"Can't wait," Jack smirked. The build up reminded him of last night's kabob performance.


Finally, Daniel quit talking and opened the white bag. "It's bear claws! That's what they're called, Jack. Bear claws. Isn't that funny?"  Daniel removed two delicious looking pastries. "They're supposed to look like a bear's claw. This one is almond and raisin and this one is butter pecan and dates. We could try a little of each one to see which we like the best. Want to?" 


The kid was such a unique character that Jack laughed in spite of himself. 


"The pecan and dates are really good," Daniel declared after going ahead with his plan and taking a huge bite. "Try it," he encouraged around a mouthful of bear claw. 


Jack obliged and declared both of them delicious. "Hey, save some room. Remember I have a surprise for you, too." He pulled out the small plastic bag from the convenient store and took out the can of worms and the tootsie pop. They looked meager compared to the bear claws.  


"What is it?"  The kid slugged down a huge gulp of water to wash down the pastry and then fixed his gaze on the plastic bag.


Jack pulled the purple tootsie pop out of the bag and wondered whether Daniel had ever had a lollipop. Then he set the garbage can of gummy worms beside it. "What do you think?"


"A sucker. Thank you, Jack." That answered that question.


"What's in here?" Daniel picked up the can and shook it.


"Open it and see." Jack glanced at his watch. He needed to sign in and get back to work.


"Oh." Daniel peered into the can.


"It's worms." Jack needed to hurry this along. "Worms you can eat. They're called gummy worms. It's candy." He gulped down the last of his cold coffee and picked up his garbage.


The blue eyes went wide with excitement. "Worms I can eat," he repeated with childish delight. "I have to go show my mom and dad." He took off toward the exit. Jack wrapped the remains of the bear claws in a napkin to eat later, tossed the trash and headed in the opposite direction. 


"Wait!" Daniel ran back toward him.


Before Jack had time to flinch, Daniel threw his arms around his waist and hugged. Then the boy looked up and smiled. "Thank you for the surprise, Jack. I really, really like it." 


Before he could answer, Daniel let go and galloped off in a flash.




Hours later Jack arrived home exhausted and perplexed. He cracked open a beer and slumped down on the couch. What the hell was wrong with him?


The job at the museum had been a fluke. He’d been wandering around that day looking for something he’d lost, searching for a piece of his son, when Ted Macklin, one of the guards from the dayshift, had spotted him sitting on a bench in one of the corridors. They knew each other slightly from his visits with Charlie.


“Things must be busy at the station.” Macklin knew he was a cop. “I haven’t seen you around in a while.”


“I don’t work there anymore.” A simple, flat statement, as many words as Jack had uttered in weeks.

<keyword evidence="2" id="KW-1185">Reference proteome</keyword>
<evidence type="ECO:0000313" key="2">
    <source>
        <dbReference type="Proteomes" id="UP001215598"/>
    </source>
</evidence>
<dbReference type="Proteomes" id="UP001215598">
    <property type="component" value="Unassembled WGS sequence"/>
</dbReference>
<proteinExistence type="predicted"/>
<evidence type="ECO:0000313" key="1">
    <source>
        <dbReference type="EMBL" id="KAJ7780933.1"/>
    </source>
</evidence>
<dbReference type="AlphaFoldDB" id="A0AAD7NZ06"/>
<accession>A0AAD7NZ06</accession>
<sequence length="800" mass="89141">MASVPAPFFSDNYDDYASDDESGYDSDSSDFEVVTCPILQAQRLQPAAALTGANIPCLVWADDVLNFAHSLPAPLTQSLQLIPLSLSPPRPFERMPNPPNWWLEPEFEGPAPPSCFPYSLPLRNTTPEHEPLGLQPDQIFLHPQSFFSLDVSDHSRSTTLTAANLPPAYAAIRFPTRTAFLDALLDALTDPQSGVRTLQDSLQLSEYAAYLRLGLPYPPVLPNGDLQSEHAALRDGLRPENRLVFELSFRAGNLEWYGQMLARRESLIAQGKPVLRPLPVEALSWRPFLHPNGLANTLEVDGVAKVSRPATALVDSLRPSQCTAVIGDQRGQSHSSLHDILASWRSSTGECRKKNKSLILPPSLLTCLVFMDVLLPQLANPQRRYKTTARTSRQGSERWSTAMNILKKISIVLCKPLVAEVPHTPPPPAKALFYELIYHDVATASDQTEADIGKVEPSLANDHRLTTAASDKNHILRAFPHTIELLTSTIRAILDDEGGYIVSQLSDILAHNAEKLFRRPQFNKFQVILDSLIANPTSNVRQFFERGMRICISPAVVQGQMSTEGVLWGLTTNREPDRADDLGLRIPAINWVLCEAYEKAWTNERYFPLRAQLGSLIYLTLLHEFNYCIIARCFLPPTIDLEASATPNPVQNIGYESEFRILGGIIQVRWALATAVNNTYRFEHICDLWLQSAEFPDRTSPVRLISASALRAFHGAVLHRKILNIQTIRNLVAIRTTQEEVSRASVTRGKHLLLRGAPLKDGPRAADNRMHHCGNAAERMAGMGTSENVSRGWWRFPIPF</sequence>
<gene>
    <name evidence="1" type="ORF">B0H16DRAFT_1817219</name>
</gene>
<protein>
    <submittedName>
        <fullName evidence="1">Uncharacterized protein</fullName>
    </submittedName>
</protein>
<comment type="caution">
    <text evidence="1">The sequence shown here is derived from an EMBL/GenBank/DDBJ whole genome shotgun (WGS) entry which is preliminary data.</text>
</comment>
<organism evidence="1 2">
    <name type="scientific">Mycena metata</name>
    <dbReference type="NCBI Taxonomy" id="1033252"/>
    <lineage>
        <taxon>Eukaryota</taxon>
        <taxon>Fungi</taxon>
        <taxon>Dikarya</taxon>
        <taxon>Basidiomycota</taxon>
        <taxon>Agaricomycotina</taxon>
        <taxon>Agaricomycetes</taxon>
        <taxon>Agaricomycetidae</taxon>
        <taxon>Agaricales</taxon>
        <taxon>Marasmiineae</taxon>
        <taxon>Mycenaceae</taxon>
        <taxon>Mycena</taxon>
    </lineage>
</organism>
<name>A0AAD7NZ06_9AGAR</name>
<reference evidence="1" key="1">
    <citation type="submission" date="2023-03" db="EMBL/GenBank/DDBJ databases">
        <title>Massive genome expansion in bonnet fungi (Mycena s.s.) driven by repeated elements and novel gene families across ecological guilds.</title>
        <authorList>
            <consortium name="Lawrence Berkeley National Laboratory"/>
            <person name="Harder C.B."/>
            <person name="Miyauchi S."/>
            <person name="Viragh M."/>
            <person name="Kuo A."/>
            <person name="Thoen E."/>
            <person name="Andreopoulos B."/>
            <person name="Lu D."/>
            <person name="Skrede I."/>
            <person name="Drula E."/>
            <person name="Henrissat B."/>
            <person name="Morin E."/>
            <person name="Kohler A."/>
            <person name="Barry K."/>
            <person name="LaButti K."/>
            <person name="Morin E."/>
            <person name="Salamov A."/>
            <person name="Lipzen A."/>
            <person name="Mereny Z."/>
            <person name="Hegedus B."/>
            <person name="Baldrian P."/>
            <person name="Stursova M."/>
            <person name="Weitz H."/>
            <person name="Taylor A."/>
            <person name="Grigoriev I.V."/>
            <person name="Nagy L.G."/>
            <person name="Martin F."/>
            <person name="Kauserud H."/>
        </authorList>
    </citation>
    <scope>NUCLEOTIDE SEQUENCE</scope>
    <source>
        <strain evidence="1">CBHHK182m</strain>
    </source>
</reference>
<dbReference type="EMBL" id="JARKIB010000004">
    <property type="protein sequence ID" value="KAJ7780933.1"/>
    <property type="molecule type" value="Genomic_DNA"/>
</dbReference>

“No?” Macklin’s eyes were suddenly bright with interest. “The museum is looking for a new security guard, with your background you’d be a shoe-in. For you the job would be a no-brainer.”

It was the last line that had caught Jack’s attention. A no-brainer was exactly what he was looking for in a new line of work. The job had lived up, or rather, down, to his expectations. It had proven itself again and again to be the perfect place to shut down inwardly without any obvious outward change.


The problem this week was Daniel Jackson. The kid had a way of slipping in under his radar and sneaking past his formidable defenses. Maybe he was making too much of it. It wasn't permanent. As soon as the exhibit was set up the Jackson's would pack up and be gone and things would get back to normal.


That comforting thought allowed Jack to sleep well into the afternoon which would have made it a perfect day except for the fact that it was Friday and the museum was opened until nine on Fridays and Saturdays. It closed at five-thirty on weekdays. His shift started at six which meant Fridays and Saturdays were the only possible days of the week he had to deal with the public. For three full hours. Normally he hated working either one of those days. On a positive note, he was fairly certain Mel and Claire Jackson wouldn't allow Daniel to run wild in a museum full of strangers. Avoidance was his best defense against the blond hair and the innocent blue eyes.


He was right.


Although the museum was fairly crowded with patrons and tourists, Jack was relieved there were no signs of the chattering munchkin from the last few nights. Surprisingly, it was preferable to face the masses than to face one little boy. He signed in and went to the desk to relieve Macklin.


"Anything exciting I should know about?" Jack shuffled paperwork and stuck with the routine questions that allowed him to get through life in a constant state of numb indifference. 


"Some unruly teens, a couple of lost kids, lost keys, lost souvenirs, the usual."